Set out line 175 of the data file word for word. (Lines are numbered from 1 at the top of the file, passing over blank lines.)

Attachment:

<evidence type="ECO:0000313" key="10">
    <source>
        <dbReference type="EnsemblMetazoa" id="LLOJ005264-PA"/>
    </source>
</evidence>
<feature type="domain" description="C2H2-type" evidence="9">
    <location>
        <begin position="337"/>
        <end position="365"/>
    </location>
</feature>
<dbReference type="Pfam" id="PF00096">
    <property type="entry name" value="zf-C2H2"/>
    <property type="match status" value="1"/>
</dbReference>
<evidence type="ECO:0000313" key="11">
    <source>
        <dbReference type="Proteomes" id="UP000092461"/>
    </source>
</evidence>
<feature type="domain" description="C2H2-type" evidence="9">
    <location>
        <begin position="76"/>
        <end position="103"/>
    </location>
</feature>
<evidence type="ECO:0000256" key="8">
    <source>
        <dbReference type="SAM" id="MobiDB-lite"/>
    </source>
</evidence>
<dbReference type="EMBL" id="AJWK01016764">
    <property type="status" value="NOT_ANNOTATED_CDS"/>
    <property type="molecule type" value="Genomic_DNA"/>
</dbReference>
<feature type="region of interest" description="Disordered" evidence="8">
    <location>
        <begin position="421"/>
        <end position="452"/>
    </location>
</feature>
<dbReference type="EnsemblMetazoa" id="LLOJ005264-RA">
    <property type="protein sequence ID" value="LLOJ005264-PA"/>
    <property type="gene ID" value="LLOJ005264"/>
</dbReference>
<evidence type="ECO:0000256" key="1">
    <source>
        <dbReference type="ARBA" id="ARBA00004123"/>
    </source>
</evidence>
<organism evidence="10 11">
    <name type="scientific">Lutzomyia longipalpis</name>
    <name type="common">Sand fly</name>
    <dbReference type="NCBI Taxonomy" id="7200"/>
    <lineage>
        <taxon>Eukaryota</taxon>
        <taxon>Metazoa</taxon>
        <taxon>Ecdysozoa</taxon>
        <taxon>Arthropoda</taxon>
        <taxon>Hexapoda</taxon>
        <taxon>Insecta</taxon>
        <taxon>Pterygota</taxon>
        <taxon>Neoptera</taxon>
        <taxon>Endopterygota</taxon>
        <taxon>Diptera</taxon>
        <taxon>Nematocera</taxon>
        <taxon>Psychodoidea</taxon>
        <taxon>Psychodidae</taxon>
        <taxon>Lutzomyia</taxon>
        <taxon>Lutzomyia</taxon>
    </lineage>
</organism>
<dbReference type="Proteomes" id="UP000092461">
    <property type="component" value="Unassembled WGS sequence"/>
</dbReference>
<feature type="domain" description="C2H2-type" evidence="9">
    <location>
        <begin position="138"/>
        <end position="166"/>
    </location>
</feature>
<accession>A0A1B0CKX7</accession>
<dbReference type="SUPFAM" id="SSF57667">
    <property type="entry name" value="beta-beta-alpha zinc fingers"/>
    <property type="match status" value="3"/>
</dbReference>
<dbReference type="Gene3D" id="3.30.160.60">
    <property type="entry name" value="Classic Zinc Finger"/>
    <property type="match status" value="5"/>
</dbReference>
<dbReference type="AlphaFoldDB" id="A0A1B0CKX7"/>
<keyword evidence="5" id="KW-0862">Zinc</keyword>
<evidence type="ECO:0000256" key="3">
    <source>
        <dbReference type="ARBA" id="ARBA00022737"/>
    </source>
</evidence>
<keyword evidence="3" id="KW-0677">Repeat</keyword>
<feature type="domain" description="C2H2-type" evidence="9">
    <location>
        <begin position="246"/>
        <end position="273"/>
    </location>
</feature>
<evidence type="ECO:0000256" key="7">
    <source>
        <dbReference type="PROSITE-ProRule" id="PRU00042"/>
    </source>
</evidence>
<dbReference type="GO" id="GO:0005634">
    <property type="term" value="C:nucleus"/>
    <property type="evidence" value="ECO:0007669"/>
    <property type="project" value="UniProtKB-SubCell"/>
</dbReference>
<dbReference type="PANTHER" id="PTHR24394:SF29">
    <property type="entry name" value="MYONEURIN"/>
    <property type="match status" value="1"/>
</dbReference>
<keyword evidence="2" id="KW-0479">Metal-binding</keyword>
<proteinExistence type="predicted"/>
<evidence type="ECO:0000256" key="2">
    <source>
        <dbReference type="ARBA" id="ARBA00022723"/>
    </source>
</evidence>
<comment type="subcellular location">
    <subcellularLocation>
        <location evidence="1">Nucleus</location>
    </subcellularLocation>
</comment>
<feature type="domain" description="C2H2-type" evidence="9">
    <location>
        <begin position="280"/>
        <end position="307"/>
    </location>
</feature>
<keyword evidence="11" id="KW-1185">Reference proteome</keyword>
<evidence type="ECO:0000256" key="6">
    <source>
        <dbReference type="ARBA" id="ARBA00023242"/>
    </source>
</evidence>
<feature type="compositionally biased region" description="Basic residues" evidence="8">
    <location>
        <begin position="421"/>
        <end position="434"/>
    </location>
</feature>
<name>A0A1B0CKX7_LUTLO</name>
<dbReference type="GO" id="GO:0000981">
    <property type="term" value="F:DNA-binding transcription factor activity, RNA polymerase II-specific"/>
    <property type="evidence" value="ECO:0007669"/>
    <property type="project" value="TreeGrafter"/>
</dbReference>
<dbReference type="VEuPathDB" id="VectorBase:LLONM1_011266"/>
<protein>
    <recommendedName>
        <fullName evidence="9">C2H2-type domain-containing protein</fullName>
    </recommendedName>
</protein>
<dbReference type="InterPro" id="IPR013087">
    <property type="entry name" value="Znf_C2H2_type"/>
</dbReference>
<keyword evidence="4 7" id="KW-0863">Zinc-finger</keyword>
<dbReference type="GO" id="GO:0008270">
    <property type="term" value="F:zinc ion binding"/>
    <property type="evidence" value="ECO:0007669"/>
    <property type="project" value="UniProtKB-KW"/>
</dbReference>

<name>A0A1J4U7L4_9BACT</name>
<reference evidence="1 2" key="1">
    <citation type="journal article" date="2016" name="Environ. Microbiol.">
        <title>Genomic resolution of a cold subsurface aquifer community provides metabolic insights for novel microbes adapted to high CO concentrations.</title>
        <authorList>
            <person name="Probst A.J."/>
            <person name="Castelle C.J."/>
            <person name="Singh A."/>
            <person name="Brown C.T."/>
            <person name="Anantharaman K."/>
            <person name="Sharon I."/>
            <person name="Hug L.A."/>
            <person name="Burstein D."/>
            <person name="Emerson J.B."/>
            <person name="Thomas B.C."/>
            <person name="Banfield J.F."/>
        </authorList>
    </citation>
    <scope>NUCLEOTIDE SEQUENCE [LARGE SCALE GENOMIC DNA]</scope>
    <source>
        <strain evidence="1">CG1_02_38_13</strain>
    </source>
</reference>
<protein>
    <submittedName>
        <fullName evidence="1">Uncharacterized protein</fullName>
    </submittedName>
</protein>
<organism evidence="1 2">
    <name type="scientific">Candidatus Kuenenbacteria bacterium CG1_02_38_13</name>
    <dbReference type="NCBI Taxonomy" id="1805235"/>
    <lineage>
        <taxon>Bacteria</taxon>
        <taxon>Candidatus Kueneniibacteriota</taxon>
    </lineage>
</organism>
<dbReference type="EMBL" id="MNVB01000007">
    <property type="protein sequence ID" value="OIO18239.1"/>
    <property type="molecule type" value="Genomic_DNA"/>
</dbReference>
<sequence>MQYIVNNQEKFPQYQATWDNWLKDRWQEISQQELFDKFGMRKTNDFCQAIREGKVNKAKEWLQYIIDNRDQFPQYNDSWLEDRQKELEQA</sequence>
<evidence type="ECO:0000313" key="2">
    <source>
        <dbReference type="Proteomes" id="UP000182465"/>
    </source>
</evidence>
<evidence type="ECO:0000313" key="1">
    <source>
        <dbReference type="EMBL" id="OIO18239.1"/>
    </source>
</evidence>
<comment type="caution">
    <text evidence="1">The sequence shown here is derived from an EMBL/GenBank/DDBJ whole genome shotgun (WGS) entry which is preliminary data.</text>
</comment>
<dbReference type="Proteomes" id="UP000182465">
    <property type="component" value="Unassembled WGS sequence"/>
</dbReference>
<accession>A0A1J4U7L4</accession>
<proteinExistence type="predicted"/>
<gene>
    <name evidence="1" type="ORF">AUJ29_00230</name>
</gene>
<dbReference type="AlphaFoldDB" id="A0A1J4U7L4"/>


            <person name="Probst A.J."/>